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I’m a wordy guy. I get it.

But I would submit that in an age where the normal pace of life is the sharing of minuscule snippets barely capable of communicating fractional thoughts, a moment of wordiness is what’s required to acquire the passerby’s attention and get the job done.

Take for example the time I discovered a recycling bin in my garage that didn’t belong to me. I don’t know how it got there, I only know that in my neighborhood, both the 50-gallon trash and recycling receptacles have serial numbers and are assigned to each house.

Yes, it would make better sense for each receptacle to be identified by the street address. Nevertheless, the nine-digit codes branded into the sides of the bins allows for the waste removal company to know which house owns which receptacle.

Step one: Call the company. Result: They can’t deduce by their records which house the receptacle belongs to.

Step two: Assuming such a large receptacle couldn’t have traveled all that far from its home, visit with the neighbors to discover its rightful owner. Result: Like the waste removal company, they have no idea whose bin it is.

Step three: Put the bin out near the street with a cardboard sign on it which reads “Is this yours?” Result: The receptacle sits in front of my house for about a week. But eventually it’s discovered up near my garage accompanied by an anonymous note from a thoughtful neighbor reminding me it’s against association rules to leave my garbage cans out at the street for so long after trash pickup.

Step four: Assume I live in a neighborhood full of people who are either blind, illiterate, or steal and collect cardboard “Is this yours?” signs so that the blind and illiterate among us can help me with my trash can problem. Roll the can right back down to the street, and while I’m in the mood, set beside it a few more of the larger items in my garage I’ve been meaning to give away. Fashion a much wordier message on a large piece of scrap drywall and lean it against the receptacle.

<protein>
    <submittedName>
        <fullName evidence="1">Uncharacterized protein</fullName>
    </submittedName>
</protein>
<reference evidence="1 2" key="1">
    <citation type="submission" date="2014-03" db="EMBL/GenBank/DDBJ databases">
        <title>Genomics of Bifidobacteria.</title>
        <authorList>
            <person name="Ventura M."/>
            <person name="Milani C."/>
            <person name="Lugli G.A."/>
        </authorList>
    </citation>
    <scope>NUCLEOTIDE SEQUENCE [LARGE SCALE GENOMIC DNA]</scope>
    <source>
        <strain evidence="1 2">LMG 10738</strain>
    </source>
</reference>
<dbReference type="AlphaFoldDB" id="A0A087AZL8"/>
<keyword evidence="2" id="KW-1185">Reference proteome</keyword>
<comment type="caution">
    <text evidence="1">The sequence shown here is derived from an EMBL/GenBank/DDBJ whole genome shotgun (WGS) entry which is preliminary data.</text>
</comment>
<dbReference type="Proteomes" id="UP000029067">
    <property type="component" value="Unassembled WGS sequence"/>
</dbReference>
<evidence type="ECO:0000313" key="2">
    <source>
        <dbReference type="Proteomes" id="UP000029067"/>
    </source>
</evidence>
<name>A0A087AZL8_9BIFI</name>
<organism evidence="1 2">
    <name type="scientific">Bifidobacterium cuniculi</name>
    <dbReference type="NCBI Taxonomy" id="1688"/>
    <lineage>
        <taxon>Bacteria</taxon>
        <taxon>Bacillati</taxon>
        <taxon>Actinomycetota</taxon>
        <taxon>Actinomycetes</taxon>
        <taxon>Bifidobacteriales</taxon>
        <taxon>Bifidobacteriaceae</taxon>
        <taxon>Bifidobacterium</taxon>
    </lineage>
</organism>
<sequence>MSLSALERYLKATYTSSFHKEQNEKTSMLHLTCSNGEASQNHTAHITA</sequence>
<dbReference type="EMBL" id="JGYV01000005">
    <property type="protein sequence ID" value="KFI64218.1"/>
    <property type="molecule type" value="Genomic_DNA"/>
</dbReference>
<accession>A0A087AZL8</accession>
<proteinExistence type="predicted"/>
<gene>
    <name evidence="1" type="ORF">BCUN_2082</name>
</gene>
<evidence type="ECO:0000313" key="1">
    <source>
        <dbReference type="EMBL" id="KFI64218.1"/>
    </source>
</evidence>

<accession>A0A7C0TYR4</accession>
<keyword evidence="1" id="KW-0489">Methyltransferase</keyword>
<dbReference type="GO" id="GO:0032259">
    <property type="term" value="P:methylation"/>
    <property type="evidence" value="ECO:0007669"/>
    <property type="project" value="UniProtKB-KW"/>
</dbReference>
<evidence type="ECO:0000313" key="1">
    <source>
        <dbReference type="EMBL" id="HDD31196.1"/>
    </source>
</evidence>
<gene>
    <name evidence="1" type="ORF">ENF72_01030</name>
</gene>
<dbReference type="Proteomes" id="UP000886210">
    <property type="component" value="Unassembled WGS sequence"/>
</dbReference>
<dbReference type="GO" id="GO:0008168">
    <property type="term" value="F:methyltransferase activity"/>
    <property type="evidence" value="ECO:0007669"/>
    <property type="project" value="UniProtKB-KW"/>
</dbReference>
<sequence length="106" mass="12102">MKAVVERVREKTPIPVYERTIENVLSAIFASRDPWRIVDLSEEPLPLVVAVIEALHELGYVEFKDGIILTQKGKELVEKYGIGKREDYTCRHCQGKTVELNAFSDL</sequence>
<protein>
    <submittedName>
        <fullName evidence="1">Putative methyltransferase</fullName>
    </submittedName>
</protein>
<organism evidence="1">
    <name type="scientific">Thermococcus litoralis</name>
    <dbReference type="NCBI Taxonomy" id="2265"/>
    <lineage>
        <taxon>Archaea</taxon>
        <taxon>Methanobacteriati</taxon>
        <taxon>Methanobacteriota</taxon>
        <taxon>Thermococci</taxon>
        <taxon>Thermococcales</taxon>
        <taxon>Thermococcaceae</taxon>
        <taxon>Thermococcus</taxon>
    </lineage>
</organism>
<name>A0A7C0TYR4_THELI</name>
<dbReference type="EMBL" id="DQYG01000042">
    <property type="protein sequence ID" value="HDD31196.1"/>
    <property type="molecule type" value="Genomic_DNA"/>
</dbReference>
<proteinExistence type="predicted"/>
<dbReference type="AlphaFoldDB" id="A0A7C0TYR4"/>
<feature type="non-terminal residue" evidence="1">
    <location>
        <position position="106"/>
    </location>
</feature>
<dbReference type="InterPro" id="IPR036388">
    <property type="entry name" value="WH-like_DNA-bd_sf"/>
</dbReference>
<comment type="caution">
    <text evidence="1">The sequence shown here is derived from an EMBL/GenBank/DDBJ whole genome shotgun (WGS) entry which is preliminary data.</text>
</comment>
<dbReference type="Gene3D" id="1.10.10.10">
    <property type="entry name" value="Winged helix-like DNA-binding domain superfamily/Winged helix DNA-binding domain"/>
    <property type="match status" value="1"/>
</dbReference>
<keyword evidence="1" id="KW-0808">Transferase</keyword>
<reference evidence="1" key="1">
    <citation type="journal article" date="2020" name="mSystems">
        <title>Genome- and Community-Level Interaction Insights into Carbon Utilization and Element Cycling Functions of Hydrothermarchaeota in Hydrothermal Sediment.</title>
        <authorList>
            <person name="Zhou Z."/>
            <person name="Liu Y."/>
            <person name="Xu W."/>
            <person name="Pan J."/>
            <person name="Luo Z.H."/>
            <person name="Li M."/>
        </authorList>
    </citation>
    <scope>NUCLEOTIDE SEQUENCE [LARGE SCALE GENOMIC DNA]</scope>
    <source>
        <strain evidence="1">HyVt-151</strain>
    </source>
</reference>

Result: All the items at the street are snatched away, my garage is cleaner, and the stray receptacle is retrieved.

Conclusion: A wordier message produced the greatest result.

The folks at the Conecuh Ridge Distillery took the same chance with the labeling of their Clyde May’s Straight Bourbon. Scanning the shelves of my favorite store, the bright fullness of its label in comparison to the other editions beside it is what caught my attention. There’s a lot happening on this thing. A slight turn of the bottle reveals an expansion of its busy wordiness through a somewhat lengthy story of the edition’s namesake beneath a title of “Say Whatcha Be & Be Whatcha Say.”

While I’ll admit it sounds a little gimmicky, I’m also willing to conceded to the premise. Sometimes what needs communicating takes a little more work than “Is this yours?” And if you get the message just right, it’ll achieve the zing necessary for producing results. The story of Clyde May is indeed an interesting angle for a craft distillery to take. But unless you actually know the story—true or untrue—you could become as a blind, illiterate, cardboard sign-stealers in relation to this product and overlook it. And you don’t want that, because this whiskey is really pretty good.

The nose of the Clyde May’s is one of oak, barrel spice, a stranger wrestling between vegetal and fleshy fruits, and a caramel.

The palate is an undiluted gathering of corn, vanilla, cola, and ripened nectarines. A drop of water sends the vegetal to the back and ushers the fruit forward.

Its medium finish brings back the cola from the palate while adding the barrel spice from the nosing.

Step five: Set a lawn chair at the edge of my driveway. Pour a dram of the Clyde May’s Straight Bourbon Whiskey and have a seat. Draw up a wordy plan for celebrating Earth Day, one that almost certainly involves dumping the contents of my trash cans in the yard of the anonymous note-writing neighbor (because I’m pretty sure I know who he is). Result: Reconsider the plan. Refrain from dumping my trash in the neighbor’s yard. Go inside. Pour and enjoy a dram of Clyde May’s Straight Bourbon Whiskey in the comfort of my living room instead of a jail cell.